If, as of an installment due date, the payment date of all wholly unpaid installments is deferred one or more full months and the maturity of the contract is extended for a corresponding period, the licensee may charge and collect a deferment charge not exceeding the charge applicable to the first of the installments deferred, multiplied by the number of months in the deferment period. The deferment period is that period during which no payment is made or required by reason of such deferment. The deferment charge may be collected at the time of deferment or at any time thereafter. The portion of the precomputed charges applicable to each deferred balance and installment period following the deferment period shall remain the same as that applicable to such balance and periods under the original contract of loan. No installment on which a default charge has been collected, or on account of which any partial payment has been made, shall be deferred or included in the computation of the deferment charge unless such default charge or partial payment is refunded to the borrower or credited to the deferment charge. Any payment received at the time of deferment may be applied first to the deferment charge and the remainder, if any, applied to the unpaid balance of the contract; Provided, that if such payment is sufficient to pay, in addition to the appropriate deferment charge, any installment which is in default and the applicable default charge, it shall be first so applied and any such installment shall not be deferred or subject to the deferment charge. If a loan is prepaid in full during the deferment period, the borrower shall receive, in addition to the required rebate, a rebate of that portion of the deferment charge applicable to any unexpired full month or months of such deferment period; . . ."
 A description or identification of the type of any security interest held or to be retained or acquired by the creditor in connection with the extension of credit, and a clear identification of the property to which the security interest relates or, if such property is not identifiable, an explanation of the manner in which the creditor retains or may acquire a security interest in such property which the creditor is unable to identify. In any such case where a clear identification of such property cannot properly be made on the disclosure statement due to the length of such identification, the note, other instrument evidencing the obligation, or separate disclosure statement shall contain reference to a separate pledge agreement, or a financing statement, mortgage, deed of trust, or similar document evidencing the security interest, a copy of which shall be furnished to the customer by the creditor as promptly as practicable. If after-acquired property will be subject to the security interest, or if other or future indebtedness is or may be secured by any such property, this fact shall be clearly set forth in conjunction with the description or identification of the type of security interest held, retained or acquired."
 Additional information. At the creditor's option, additional information or explanations may be supplied with any disclosure required by this part, but none shall be stated, utilized, or placed so as to mislead or confuse the customer or contradict, obscure, or detract attention from the information required by this part to be disclosed. . . ."
 A creditor has no liability under this section for any failure to comply with any requirement imposed under this part or part E of this subchapter if within fifteen days after discovering an error, and prior to the institution of an action under this section or the receipt of written notice of the error, the creditor notifies the person concerned of the error and makes whatever adjustments in the appropriate account are necessary to insure that the person will not be required to pay a charge in excess of the amount or percentage rate actually disclosed."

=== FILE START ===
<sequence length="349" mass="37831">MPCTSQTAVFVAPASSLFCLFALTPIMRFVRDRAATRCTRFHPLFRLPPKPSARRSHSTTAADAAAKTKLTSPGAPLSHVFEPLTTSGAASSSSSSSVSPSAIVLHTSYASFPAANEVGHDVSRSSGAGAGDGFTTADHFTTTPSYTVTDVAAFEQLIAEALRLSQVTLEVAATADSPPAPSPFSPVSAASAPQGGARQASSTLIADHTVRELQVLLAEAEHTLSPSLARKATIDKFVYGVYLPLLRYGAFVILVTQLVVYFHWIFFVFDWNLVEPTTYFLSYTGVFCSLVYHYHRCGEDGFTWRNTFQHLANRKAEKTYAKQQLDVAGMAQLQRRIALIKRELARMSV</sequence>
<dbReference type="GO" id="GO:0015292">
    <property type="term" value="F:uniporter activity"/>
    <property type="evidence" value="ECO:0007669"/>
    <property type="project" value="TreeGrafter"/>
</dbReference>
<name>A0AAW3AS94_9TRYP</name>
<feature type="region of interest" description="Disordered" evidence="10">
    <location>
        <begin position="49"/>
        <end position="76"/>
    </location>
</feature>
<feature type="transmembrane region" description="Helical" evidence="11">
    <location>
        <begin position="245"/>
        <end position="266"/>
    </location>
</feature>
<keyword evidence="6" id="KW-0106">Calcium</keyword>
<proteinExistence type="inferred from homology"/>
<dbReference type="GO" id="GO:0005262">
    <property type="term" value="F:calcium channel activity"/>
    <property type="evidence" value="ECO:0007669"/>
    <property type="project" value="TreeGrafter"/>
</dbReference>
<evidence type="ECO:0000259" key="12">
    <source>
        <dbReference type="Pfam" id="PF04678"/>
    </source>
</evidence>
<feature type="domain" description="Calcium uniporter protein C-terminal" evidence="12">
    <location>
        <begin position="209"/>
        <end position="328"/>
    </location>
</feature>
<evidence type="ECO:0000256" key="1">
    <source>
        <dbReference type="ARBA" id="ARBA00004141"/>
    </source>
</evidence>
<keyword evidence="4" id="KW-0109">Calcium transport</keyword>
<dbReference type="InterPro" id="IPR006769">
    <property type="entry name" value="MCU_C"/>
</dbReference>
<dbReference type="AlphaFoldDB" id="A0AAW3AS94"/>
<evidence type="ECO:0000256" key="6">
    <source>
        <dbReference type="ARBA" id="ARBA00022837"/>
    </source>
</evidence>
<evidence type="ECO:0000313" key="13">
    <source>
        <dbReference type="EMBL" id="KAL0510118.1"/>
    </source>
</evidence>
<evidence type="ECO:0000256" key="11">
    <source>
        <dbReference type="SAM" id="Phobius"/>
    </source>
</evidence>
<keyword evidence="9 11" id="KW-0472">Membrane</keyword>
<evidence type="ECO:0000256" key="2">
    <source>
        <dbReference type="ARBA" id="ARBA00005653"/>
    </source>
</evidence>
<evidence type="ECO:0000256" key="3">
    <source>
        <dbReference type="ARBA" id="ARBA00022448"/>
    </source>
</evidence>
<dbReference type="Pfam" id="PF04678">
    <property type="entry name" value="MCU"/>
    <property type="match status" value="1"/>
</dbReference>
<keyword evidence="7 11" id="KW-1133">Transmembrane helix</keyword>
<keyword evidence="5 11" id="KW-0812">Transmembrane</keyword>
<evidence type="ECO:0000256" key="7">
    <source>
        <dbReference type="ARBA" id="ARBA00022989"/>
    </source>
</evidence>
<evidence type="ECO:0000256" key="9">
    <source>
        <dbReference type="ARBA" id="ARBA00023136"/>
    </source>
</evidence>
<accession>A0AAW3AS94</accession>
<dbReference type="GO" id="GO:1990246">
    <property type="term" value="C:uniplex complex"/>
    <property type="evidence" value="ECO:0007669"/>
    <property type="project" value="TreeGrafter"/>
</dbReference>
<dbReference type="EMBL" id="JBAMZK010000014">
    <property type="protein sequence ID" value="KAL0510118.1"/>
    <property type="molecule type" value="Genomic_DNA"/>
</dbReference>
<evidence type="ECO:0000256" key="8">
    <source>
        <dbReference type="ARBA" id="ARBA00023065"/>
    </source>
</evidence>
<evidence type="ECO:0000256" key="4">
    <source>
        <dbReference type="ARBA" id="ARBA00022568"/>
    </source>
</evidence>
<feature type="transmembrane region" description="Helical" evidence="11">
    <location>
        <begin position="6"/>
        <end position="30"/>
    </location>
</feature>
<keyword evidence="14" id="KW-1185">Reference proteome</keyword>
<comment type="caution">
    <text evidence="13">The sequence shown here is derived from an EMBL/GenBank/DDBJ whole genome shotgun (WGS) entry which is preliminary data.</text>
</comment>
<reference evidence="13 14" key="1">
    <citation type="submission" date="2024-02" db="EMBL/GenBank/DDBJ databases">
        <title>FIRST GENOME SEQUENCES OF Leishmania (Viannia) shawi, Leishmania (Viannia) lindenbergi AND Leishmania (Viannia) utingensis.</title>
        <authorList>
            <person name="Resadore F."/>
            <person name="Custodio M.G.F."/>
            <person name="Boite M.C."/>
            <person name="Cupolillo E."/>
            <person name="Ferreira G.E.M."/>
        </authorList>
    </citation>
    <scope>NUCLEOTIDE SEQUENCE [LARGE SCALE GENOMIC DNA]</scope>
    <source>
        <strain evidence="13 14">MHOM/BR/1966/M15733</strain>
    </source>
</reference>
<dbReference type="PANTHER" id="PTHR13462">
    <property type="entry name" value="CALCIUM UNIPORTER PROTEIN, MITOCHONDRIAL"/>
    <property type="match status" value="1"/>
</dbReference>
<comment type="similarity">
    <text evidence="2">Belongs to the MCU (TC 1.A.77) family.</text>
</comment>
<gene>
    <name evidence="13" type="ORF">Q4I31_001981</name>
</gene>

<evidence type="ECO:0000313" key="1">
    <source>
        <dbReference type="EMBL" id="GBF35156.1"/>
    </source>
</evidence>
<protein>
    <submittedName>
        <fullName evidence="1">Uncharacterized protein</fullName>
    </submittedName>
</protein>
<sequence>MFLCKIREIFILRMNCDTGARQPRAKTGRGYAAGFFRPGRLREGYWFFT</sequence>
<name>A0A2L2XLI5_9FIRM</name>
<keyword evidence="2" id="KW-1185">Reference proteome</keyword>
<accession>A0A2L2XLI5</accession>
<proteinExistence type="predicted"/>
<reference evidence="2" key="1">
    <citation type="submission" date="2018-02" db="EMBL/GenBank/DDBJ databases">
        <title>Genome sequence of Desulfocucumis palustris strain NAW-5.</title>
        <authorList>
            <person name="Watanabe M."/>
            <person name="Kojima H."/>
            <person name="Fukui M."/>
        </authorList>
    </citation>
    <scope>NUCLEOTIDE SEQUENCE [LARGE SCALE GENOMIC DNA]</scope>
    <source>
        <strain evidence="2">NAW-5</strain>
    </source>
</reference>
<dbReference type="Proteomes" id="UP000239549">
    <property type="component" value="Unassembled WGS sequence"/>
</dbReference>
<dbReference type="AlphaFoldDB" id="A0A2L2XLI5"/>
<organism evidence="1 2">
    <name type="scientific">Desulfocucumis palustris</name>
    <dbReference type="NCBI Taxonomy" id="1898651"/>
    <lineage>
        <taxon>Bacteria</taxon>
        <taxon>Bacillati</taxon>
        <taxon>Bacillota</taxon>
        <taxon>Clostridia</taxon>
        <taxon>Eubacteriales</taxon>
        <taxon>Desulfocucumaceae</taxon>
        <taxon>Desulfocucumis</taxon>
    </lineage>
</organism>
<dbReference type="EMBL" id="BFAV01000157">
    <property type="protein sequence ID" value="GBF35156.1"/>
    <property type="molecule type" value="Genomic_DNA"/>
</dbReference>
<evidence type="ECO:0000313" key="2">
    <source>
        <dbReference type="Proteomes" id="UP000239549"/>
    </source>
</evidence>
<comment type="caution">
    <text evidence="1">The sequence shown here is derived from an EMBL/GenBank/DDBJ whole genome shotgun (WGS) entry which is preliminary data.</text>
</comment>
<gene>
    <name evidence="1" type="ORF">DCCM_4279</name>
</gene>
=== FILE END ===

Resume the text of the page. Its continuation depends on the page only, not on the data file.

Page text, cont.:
A creditor may not be held liable in any action brought under this section for a violation of this subchapter if the creditor shows by a preponderance of evidence that the violation was not intentional and resulted from a bona fide error notwithstanding the maintenance of procedures reasonably adapted to avoid any such error."
 In addition to that provided for under sections 45-114 to 45-155, no further or other amount whatsoever shall be directly or indirectly charged, contracted for, or received. If any amount, in excess of the charges permitted, is charged, contracted for, or received, except as the result of an accidental and bona fide error, the contract of loan shall not on that account be void, but the licensee shall have no right to collect or receive any interest or other charges whatsoever. If such interest or other charges have been collected, the licensee shall forfeit and refund to the borrower all interest and other charges collected on the loan involved."
 The multiple failure to disclose to any person any information required under this part or part D or E of this subchapter to be disclosed in connection with a single account under an open end consumer credit plan, other single consumer credit sale, consumer loan, consumer lease, or other extension of consumer credit, shall entitle the person to a single recovery under this section but continued failure to disclose after a recovery has been granted shall give rise to additional recoveries."
[*] The lender charged interest at the maximum rate allowable under the Nebraska Small Loan Act:
36 per cent per annum on that part of the unpaid principal balance on the first $300
24 per cent on that part of the principal balance in excess of $300 and not in excess of $500
18 per cent on that part of the principal balance in excess of $500 and not in excess of $1,000
12 per cent on any remainder